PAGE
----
Voter guide 2023: Mantua’s Mayor Clark faces two challengers, including council president

Image of the Mantua Village Hall
Mantua Village Hall Lyndsey Brennan/The Portager

Mayor Linda Clark faces challenges by Nicko Koutavas and Village Council President Tammy Meyer.

Clark has served as Mantua’s mayor since January 2012. Since then, the village has moved forward, she said.

“When I was first mayor, we had over 20 open storefronts. Now we have, I think, one,” she said.

Partnerships with the Mantua-Shalersville Area Chamber of Commerce, the Downtown Mantua Revitalization Corporation and the Mantua Rotary Club have helped the village’s positive momentum, Clark said.

Clark said she is running to see current projects through. She cited the village’s “East Side Main Street project,” which will upgrade historic buildings on that side of the street. She and council are also supporting business owners who are seeking a grant to install a parking lot behind those businesses.

Reflecting on her tenure, Clark pointed to a road levy voters approved in 2013. She also oversaw an electric aggregate agreement for the village, locking in what she called “a very reasonable price” until 2025. The village has worked well with the DMRC to acquire trail grants and with the Mantua Rotary Club to acquire additional grants, she said.

Also during her tenure, Clark said the village has streamlined its trash and recycling service by opting for a single-hauler provider and has worked the county to take over the village’s water and sewer plants, which reduced residents’ bills even with the county surcharge.

“In the past six months, we’ve been restructuring our service department on how we approach the work that is done in the village. Now that the service department is not impeded by our aging water and sewer system since the county has taken that over, we have time to do more repairs and maintain the village streets, parks and cemetery,” she said.

Always searching for ways to save money, Clark said village workers are now mowing and cleaning buildings instead of outsourcing those tasks.

Clark said her experience sets her apart, particularly when it comes to understanding the village’s history and finances.

A new person coming into the mayor’s office might look at a $1.5 million budget and think it’s there to be spent, she said.

“Government funding and budgets are not like your home budget where you know exactly how much you’re going to make a year, and so you can figure out your budget for the year,” she said. “Our budget is done on estimated revenues. You might have that estimated revenue, but until the end of that year, you’re not going to know where you really stand. It just depends on the economics of the world. When people get laid off, our revenues go down.”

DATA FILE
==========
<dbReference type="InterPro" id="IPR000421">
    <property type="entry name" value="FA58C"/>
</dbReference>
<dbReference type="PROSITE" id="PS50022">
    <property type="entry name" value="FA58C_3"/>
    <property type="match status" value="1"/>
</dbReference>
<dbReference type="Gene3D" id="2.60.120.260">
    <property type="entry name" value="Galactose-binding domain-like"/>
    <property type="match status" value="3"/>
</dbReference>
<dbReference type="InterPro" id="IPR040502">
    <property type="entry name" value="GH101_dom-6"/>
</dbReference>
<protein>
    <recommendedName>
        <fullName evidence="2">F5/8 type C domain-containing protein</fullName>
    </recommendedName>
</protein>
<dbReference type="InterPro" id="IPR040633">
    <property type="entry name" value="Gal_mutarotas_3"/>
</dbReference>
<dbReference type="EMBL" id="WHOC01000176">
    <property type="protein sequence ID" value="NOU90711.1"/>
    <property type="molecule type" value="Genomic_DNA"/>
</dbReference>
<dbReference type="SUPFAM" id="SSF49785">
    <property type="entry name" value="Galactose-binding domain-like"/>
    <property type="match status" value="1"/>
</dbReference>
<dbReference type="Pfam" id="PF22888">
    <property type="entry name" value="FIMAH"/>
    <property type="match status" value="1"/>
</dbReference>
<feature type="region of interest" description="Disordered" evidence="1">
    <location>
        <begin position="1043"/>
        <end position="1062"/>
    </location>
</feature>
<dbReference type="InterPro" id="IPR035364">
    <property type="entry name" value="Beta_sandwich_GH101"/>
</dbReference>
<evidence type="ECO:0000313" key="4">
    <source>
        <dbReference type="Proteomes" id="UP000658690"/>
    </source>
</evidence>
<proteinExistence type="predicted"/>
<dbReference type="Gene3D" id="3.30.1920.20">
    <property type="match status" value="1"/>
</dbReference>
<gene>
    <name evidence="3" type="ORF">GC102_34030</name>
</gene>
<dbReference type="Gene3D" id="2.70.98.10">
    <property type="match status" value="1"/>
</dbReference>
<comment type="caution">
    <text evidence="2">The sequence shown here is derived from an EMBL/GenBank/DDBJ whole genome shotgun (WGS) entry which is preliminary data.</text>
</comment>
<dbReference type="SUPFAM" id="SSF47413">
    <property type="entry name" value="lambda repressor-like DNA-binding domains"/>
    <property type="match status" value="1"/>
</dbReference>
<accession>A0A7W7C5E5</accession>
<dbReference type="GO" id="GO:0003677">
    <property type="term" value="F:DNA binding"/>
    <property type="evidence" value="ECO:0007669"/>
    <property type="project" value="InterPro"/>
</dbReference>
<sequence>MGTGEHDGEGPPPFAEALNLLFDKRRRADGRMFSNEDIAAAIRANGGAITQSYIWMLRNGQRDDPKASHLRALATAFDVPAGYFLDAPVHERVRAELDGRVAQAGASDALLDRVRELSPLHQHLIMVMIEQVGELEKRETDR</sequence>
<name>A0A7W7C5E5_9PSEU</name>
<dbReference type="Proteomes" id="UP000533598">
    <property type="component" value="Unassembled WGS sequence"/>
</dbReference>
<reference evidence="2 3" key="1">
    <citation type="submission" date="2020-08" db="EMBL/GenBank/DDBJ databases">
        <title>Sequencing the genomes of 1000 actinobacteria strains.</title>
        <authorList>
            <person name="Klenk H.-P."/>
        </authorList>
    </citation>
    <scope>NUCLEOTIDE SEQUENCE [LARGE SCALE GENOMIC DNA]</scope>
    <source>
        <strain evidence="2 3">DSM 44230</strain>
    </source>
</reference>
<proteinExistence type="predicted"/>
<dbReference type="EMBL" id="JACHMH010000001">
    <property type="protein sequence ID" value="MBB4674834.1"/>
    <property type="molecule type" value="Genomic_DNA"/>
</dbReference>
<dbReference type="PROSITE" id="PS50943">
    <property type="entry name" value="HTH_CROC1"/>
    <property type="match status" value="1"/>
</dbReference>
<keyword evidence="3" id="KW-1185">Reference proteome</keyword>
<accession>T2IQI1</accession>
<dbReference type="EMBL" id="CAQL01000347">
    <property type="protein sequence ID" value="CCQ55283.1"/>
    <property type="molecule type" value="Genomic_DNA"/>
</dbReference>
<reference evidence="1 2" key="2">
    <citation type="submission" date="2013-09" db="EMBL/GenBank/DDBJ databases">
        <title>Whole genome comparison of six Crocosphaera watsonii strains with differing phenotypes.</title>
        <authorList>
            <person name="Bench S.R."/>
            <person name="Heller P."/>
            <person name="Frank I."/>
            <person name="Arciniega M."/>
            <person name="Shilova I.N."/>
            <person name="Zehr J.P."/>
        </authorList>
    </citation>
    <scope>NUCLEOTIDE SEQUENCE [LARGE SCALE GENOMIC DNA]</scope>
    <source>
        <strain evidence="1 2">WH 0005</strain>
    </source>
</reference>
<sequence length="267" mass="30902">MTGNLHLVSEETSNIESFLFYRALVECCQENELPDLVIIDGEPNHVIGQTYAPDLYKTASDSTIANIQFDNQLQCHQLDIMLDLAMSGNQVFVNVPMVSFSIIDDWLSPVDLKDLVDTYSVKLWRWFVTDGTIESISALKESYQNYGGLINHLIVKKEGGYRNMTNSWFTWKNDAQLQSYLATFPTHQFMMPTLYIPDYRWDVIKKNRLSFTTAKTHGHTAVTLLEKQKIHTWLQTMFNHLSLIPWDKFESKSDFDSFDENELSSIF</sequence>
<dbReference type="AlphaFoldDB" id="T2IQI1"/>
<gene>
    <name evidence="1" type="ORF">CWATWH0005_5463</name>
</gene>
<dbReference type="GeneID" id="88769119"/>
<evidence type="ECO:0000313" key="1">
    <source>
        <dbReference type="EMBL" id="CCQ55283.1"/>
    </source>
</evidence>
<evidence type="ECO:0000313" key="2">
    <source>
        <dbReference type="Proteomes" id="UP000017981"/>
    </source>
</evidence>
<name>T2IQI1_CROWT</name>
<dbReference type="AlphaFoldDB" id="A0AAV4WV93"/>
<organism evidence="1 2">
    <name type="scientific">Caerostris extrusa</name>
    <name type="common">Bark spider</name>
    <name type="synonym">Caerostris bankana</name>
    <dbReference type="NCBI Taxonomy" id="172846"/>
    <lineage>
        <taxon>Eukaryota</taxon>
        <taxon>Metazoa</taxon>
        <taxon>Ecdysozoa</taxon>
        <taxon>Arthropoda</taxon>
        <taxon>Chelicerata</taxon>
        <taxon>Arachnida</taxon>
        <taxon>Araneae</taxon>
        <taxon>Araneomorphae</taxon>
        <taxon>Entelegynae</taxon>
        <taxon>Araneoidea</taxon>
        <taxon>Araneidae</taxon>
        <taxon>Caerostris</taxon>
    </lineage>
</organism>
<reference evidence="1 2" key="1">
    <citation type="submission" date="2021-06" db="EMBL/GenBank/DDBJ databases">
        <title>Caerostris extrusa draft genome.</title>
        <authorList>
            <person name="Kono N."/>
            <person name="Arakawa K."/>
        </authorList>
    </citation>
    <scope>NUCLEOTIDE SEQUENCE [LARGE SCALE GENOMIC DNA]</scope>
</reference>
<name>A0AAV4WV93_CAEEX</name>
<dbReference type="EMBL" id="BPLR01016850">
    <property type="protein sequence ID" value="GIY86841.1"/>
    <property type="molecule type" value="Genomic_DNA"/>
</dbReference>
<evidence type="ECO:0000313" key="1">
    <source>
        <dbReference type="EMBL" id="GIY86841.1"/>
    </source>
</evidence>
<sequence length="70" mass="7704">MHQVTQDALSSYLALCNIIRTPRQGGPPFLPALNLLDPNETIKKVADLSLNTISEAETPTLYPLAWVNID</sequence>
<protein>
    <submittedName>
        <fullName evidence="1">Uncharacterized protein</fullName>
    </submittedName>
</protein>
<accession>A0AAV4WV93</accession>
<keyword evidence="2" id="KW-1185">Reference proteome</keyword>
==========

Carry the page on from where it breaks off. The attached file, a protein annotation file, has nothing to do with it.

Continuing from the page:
Government leaders must watch taxpayer dollars and stretch them as far as they can go, she said.

Reflecting on the six council members that left in recent years, Clark said not one of their resignation letters indicated they were leaving because of her. She added that she is in office to manage village employees, not to babysit them.

“As far as employees leaving, in any business you hire people to do a certain job, and when they don’t do that job, you sit down and discuss it with them, and give them the opportunity to make sure they’re doing the job they were hired to do. If they’re not, they’re at-will employees,” she said.

Clark was also the subject of a 2020 investigation by an employee of the county prosecutor’s office, which found that she “lacks leadership skill, causing conflict,” but found no evidence of any crimes. Village council members at the time asked Clark to attend leadership classes, but she never did.

Clark said it was her choice to attend what she called “anger management” classes, and she chose not to. Council declared the matter closed in the summer of 2021, she added.

Mantua was also in the media spotlight when allegations of an improper relationship between the village police chief and one of its female officers arose. Council hired Aurora Law Director Dean DePiero to conduct that investigation, which concluded that the police chief had violated department policies but committed no criminal act.

“As mayor, it was my responsibility to issue the discipline, and I did it, and it’s done,” Clark said. “We need to move this village forward, and put this behind us.”

Clark declined to detail what the discipline she meted out was, other than to say the police chief’s discipline was verbal and delivered in the presence of his attorney and the village solicitor.